and everything to the west was covered in a mantle of white. The summit
itself was pretty impressive with a steep drop-off to the notch, then the
south peak rising up sharply on the other side.

We spent longer than we probably should have at the summit, savoring the
view and the accomplishment, but then made up for it with a lot of glissading
back to camp.  We got down in no time at all, and wound up back at camp at
about 1:00 or 1:30.  It took about an hour to pack up, and then we were on
our way down to the cars.

Several knee pounding hours later we were back to the cars and headed for
the Sizzler in Bishop to celebrate.  It was late by the time we got back
home, but it was worth it!

If you have any questions, I can be reached at (408) 324-6003, or at e-mail
address charles.schafer@octel.com.

 - Charles Schafer


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Underwear fashion show on Temple Crag
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On the weekend of August 5/6, six people wanted to climb
Temple Crag but didn't have a permit, so Debbie Benham (the trip leader)
and Cecil Magliocco very graciously left early on Friday to get all the way
to Upper Sage Flat campground and spend the night on the ground in the
appropriate spot to be first in line for a first-come first-served permit.

Debbie knew exactly where to camp: last year, when she arrived first but
didn't camp in the right spot, she was upstaged by a group from L.A. and
missed out.

As it turned out, someone else beat her to the spot, so she was second in
line. More appropriately, she was first in line for a second-come
second-served permit (these are much more valuable as you have to expend huge
amounts of nervous energy worrying whether the person in front is going to
grab all the permits you want).

Luckily, she obtained one. When the rest of us, Charles Schafer (co-leader),
David Harris, Gary Jost and Peter Maxwell, arrived, our concerns changed from
permits to methods of crossing the swollen creek.

Not knowing what the normal crossing, at the outlet of Third Lake, would be
like, we decided to go for the stout bridges over the Second Lake outlet that
Joe Coha and I discovered when we were there over July 4 weekend.

After the obligatory leader pep talk by Debbie (which prompted some
uncomplimentary comments likening it to airline lectures about safety
features on aircraft, and how much attention people pay to them) we headed
off around 9:30 up the North Fork of Big Pine Creek.

I was left wondering if oxygen masks would pop out of the sky in an
emergency, and who I would help first before putting mine on. It wasn't long
before Debbie and Cecil started making comments about tantalizing glimpses of
my underwear - pink floral patterns were becoming visible through a hole in
my trousers which was larger than I had thought. This helped keep the
drudgery from the trudgery.

Further up the trail the ranger was checking permits.  This came as a bit of
a surprise as he wasn't interested in this on July 4.  Apparently, though,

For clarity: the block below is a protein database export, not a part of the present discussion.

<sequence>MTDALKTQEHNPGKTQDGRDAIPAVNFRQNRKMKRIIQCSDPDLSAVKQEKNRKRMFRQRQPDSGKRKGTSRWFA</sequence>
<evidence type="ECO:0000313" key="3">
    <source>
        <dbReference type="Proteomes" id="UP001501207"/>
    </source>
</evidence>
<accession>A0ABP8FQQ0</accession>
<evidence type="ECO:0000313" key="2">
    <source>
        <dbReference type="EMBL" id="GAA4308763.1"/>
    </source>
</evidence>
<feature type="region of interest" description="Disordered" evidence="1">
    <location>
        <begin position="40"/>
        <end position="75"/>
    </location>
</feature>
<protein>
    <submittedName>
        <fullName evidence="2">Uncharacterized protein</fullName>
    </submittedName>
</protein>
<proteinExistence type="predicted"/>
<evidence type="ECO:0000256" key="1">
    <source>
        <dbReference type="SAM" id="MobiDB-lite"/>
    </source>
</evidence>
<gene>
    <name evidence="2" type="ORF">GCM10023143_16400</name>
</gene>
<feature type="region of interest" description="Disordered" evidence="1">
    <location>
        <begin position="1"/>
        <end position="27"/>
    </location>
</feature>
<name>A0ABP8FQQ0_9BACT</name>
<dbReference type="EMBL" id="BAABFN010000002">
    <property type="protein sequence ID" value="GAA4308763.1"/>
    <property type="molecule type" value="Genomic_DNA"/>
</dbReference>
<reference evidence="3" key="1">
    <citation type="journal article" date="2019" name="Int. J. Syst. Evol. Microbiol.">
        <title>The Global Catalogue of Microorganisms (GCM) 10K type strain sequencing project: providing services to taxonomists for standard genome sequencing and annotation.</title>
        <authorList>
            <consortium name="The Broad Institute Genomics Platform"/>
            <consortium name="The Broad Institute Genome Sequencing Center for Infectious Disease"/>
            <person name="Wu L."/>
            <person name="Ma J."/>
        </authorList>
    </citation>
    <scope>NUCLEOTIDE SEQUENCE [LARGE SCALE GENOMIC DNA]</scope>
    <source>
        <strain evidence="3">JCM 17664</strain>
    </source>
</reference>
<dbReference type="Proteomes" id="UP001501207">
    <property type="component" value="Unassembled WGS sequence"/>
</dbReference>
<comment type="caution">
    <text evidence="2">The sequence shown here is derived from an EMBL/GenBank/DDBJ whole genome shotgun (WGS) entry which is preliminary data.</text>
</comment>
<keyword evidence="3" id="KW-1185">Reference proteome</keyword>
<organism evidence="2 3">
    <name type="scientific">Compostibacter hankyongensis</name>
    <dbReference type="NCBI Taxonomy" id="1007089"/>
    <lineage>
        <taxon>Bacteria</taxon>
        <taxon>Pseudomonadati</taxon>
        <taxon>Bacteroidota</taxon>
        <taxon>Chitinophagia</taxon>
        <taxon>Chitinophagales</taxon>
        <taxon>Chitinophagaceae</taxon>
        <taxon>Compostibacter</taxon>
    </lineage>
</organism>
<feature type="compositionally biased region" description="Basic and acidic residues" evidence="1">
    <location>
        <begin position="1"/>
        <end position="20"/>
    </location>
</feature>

people are coming out of the woodwork in droves as the snow melts and the
quota is filling every day. We asked him about crossing the incredibly
swollen creek and were told that the safest way was to use the bridges at the
outlet of Second Lake, rather than the log jam at Third Lake. This crossing
meant a slog across a snow field (not so bad) and talus (very bad long
traverse) to get up to Third Lake, which is where we camped.  This traverse
didn't do Gary's knee any good - this was his first trip 9 weeks after
surgery.

We checked out the "less safe" log jam later that afternoon and discovered
it to be a breeze.  This suggests it's a viable crossing under almost any
conditions.  Campsites were a little difficult to find at first, but there
are several nice ones quite close to the outlet on the southeast side.

Surprisingly, there were very few mosquitoes. David and Cecil had hoped to
drop packs and continue on to climb Gayley, but it took so long to get to
camp that they gave up the idea as unrealistic.  In order to work off his
energy, David went to sleep instead.

We left camp early on Sunday - 6 am.  The first two hours saw us mostly on
snow up to Contact Pass.  We were glad to have our crampons and ice axes as
the snow was compacted and icy.  It's always nice to bring hardware and
actually have to use it.

David had troubles with his coming loose at first and took to the rock at
the side.  Such was his boundless energy that even with slipping on the loose
stuff he still well outpaced the rest of us. At the pass, after much
discussion of alternatives, we finally elected to take the "easy class 4"
crack, which heads up directly from the pass, rather than descend the 300'
necessary to pick up the normal class 3 chute.  This crack is really a
chimney and sufficiently narrow at one point that we had to haul all our
packs up using a 7 mm rope that Debbie had brought along.

Gary did a sterling job of straddling it but the rest of us wedged ourselves
in and squirmed our way up.  As well as hauling packs, Charles put the rope